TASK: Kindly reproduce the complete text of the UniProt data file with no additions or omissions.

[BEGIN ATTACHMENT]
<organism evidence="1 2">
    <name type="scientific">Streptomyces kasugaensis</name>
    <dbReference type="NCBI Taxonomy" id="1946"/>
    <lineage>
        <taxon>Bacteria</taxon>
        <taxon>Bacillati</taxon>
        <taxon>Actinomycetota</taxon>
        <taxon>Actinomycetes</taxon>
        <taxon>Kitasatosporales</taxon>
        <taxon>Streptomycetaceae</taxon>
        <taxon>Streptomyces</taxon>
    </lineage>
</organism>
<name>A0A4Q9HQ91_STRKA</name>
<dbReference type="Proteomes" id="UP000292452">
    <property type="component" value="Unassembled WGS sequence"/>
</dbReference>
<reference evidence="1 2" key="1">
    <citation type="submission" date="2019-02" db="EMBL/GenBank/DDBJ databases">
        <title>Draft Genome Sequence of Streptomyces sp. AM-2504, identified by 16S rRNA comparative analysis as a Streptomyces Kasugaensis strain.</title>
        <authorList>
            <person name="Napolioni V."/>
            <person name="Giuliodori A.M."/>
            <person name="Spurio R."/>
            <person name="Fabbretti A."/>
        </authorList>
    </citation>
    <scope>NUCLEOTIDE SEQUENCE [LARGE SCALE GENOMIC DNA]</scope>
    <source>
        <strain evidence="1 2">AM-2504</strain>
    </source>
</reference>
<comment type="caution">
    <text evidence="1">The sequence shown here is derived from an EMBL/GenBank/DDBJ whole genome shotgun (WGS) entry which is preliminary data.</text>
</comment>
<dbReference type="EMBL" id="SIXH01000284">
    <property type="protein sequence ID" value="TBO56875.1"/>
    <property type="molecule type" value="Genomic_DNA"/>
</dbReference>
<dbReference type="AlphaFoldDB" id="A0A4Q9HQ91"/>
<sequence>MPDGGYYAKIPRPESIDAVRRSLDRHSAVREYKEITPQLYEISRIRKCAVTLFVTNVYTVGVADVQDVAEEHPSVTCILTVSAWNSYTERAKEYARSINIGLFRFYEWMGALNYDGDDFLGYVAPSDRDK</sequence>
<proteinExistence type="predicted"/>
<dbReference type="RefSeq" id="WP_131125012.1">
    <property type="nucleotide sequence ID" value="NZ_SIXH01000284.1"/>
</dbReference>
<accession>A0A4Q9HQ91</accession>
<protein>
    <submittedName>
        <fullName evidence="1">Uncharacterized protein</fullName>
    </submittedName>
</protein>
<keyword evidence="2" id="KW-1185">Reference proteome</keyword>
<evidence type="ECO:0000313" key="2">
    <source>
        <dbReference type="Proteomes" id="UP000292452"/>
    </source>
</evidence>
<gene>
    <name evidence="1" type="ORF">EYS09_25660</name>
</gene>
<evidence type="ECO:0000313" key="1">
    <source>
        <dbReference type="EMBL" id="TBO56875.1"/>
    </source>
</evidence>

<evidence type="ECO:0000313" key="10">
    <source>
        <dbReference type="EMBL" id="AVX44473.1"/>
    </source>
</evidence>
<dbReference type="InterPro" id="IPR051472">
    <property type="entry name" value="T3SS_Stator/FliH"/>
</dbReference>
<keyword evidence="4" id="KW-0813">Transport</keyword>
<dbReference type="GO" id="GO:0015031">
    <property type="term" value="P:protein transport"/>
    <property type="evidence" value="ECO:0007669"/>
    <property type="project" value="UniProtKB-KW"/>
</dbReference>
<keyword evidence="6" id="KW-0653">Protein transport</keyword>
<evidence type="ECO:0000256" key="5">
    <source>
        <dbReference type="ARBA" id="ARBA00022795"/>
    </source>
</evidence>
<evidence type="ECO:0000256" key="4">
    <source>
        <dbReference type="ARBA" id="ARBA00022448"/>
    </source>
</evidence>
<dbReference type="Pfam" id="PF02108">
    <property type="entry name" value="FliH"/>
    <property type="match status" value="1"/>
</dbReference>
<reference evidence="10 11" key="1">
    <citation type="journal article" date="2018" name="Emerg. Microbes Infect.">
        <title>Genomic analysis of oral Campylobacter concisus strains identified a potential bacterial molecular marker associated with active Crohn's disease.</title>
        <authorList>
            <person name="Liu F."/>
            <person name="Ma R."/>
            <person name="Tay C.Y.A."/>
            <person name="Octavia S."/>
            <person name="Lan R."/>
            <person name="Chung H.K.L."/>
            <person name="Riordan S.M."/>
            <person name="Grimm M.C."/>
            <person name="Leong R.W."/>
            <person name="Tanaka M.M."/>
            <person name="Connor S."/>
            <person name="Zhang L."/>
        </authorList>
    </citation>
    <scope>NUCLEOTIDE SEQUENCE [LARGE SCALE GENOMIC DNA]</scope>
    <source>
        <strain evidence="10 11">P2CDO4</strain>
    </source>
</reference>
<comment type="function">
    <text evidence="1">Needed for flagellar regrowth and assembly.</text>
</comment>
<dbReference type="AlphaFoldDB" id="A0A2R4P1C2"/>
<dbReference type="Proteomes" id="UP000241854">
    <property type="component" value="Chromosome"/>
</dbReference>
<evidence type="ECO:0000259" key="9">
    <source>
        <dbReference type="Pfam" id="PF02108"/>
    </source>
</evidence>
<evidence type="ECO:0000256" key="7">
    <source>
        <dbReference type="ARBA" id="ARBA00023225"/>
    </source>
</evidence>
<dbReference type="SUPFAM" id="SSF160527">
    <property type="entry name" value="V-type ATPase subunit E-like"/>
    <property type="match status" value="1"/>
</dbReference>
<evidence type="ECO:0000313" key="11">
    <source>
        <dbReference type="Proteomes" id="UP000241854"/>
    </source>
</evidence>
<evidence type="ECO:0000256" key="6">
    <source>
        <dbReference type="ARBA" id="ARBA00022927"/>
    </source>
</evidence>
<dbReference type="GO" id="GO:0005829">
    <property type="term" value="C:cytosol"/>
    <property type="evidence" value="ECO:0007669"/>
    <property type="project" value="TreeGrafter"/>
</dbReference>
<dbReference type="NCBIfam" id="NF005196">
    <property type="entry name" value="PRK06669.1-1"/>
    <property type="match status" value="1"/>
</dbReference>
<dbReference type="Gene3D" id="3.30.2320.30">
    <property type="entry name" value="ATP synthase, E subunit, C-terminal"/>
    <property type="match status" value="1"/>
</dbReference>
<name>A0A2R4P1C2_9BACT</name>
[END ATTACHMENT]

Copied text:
<organism evidence="1 2">
    <name type="scientific">Streptomyces kasugaensis</name>
    <dbReference type="NCBI Taxonomy" id="1946"/>
    <lineage>
        <taxon>Bacteria</taxon>
        <taxon>Bacillati</taxon>
        <taxon>Actinomycetota</taxon>
        <taxon>Actinomycetes</taxon>
        <taxon>Kitasatosporales</taxon>
        <taxon>Streptomycetaceae</taxon>
        <taxon>Streptomyces</taxon>
    </lineage>
</organism>
<name>A0A4Q9HQ91_STRKA</name>
<dbReference type="Proteomes" id="UP000292452">
    <property type="component" value="Unassembled WGS sequence"/>
</dbReference>
<reference evidence="1 2" key="1">
    <citation type="submission" date="2019-02" db="EMBL/GenBank/DDBJ databases">
        <title>Draft Genome Sequence of Streptomyces sp. AM-2504, identified by 16S rRNA comparative analysis as a Streptomyces Kasugaensis strain.</title>
        <authorList>
            <person name="Napolioni V."/>
            <person name="Giuliodori A.M."/>
            <person name="Spurio R."/>
            <person name="Fabbretti A."/>
        </authorList>
    </citation>
    <scope>NUCLEOTIDE SEQUENCE [LARGE SCALE GENOMIC DNA]</scope>
    <source>
        <strain evidence="1 2">AM-2504</strain>
    </source>
</reference>
<comment type="caution">
    <text evidence="1">The sequence shown here is derived from an EMBL/GenBank/DDBJ whole genome shotgun (WGS) entry which is preliminary data.</text>
</comment>
<dbReference type="EMBL" id="SIXH01000284">
    <property type="protein sequence ID" value="TBO56875.1"/>
    <property type="molecule type" value="Genomic_DNA"/>
</dbReference>
<dbReference type="AlphaFoldDB" id="A0A4Q9HQ91"/>
<sequence>MPDGGYYAKIPRPESIDAVRRSLDRHSAVREYKEITPQLYEISRIRKCAVTLFVTNVYTVGVADVQDVAEEHPSVTCILTVSAWNSYTERAKEYARSINIGLFRFYEWMGALNYDGDDFLGYVAPSDRDK</sequence>
<proteinExistence type="predicted"/>
<dbReference type="RefSeq" id="WP_131125012.1">
    <property type="nucleotide sequence ID" value="NZ_SIXH01000284.1"/>
</dbReference>
<accession>A0A4Q9HQ91</accession>
<protein>
    <submittedName>
        <fullName evidence="1">Uncharacterized protein</fullName>
    </submittedName>
</protein>
<keyword evidence="2" id="KW-1185">Reference proteome</keyword>
<evidence type="ECO:0000313" key="2">
    <source>
        <dbReference type="Proteomes" id="UP000292452"/>
    </source>
</evidence>
<gene>
    <name evidence="1" type="ORF">EYS09_25660</name>
</gene>
<evidence type="ECO:0000313" key="1">
    <source>
        <dbReference type="EMBL" id="TBO56875.1"/>
    </source>
</evidence>

<evidence type="ECO:0000313" key="10">
    <source>
        <dbReference type="EMBL" id="AVX44473.1"/>
    </source>
</evidence>
<dbReference type="InterPro" id="IPR051472">
    <property type="entry name" value="T3SS_Stator/FliH"/>
</dbReference>
<keyword evidence="4" id="KW-0813">Transport</keyword>
<dbReference type="GO" id="GO:0015031">
    <property type="term" value="P:protein transport"/>
    <property type="evidence" value="ECO:0007669"/>
    <property type="project" value="UniProtKB-KW"/>
</dbReference>
<keyword evidence="6" id="KW-0653">Protein transport</keyword>
<evidence type="ECO:0000256" key="5">
    <source>
        <dbReference type="ARBA" id="ARBA00022795"/>
    </source>
</evidence>
<evidence type="ECO:0000256" key="4">
    <source>
        <dbReference type="ARBA" id="ARBA00022448"/>
    </source>
</evidence>
<dbReference type="Pfam" id="PF02108">
    <property type="entry name" value="FliH"/>
    <property type="match status" value="1"/>
</dbReference>
<reference evidence="10 11" key="1">
    <citation type="journal article" date="2018" name="Emerg. Microbes Infect.">
        <title>Genomic analysis of oral Campylobacter concisus strains identified a potential bacterial molecular marker associated with active Crohn's disease.</title>
        <authorList>
            <person name="Liu F."/>
            <person name="Ma R."/>
            <person name="Tay C.Y.A."/>
            <person name="Octavia S."/>
            <person name="Lan R."/>
            <person name="Chung H.K.L."/>
            <person name="Riordan S.M."/>
            <person name="Grimm M.C."/>
            <person name="Leong R.W."/>
            <person name="Tanaka M.M."/>
            <person name="Connor S."/>
            <person name="Zhang L."/>
        </authorList>
    </citation>
    <scope>NUCLEOTIDE SEQUENCE [LARGE SCALE GENOMIC DNA]</scope>
    <source>
        <strain evidence="10 11">P2CDO4</strain>
    </source>
</reference>
<comment type="function">
    <text evidence="1">Needed for flagellar regrowth and assembly.</text>
</comment>
<dbReference type="AlphaFoldDB" id="A0A2R4P1C2"/>
<dbReference type="Proteomes" id="UP000241854">
    <property type="component" value="Chromosome"/>
</dbReference>
<evidence type="ECO:0000259" key="9">
    <source>
        <dbReference type="Pfam" id="PF02108"/>
    </source>
</evidence>
<evidence type="ECO:0000256" key="7">
    <source>
        <dbReference type="ARBA" id="ARBA00023225"/>
    </source>
</evidence>
<dbReference type="SUPFAM" id="SSF160527">
    <property type="entry name" value="V-type ATPase subunit E-like"/>
    <property type="match status" value="1"/>
</dbReference>
<evidence type="ECO:0000313" key="11">
    <source>
        <dbReference type="Proteomes" id="UP000241854"/>
    </source>
</evidence>
<evidence type="ECO:0000256" key="6">
    <source>
        <dbReference type="ARBA" id="ARBA00022927"/>
    </source>
</evidence>
<dbReference type="GO" id="GO:0005829">
    <property type="term" value="C:cytosol"/>
    <property type="evidence" value="ECO:0007669"/>
    <property type="project" value="TreeGrafter"/>
</dbReference>
<dbReference type="NCBIfam" id="NF005196">
    <property type="entry name" value="PRK06669.1-1"/>
    <property type="match status" value="1"/>
</dbReference>
<dbReference type="Gene3D" id="3.30.2320.30">
    <property type="entry name" value="ATP synthase, E subunit, C-terminal"/>
    <property type="match status" value="1"/>
</dbReference>
<name>A0A2R4P1C2_9BACT</name>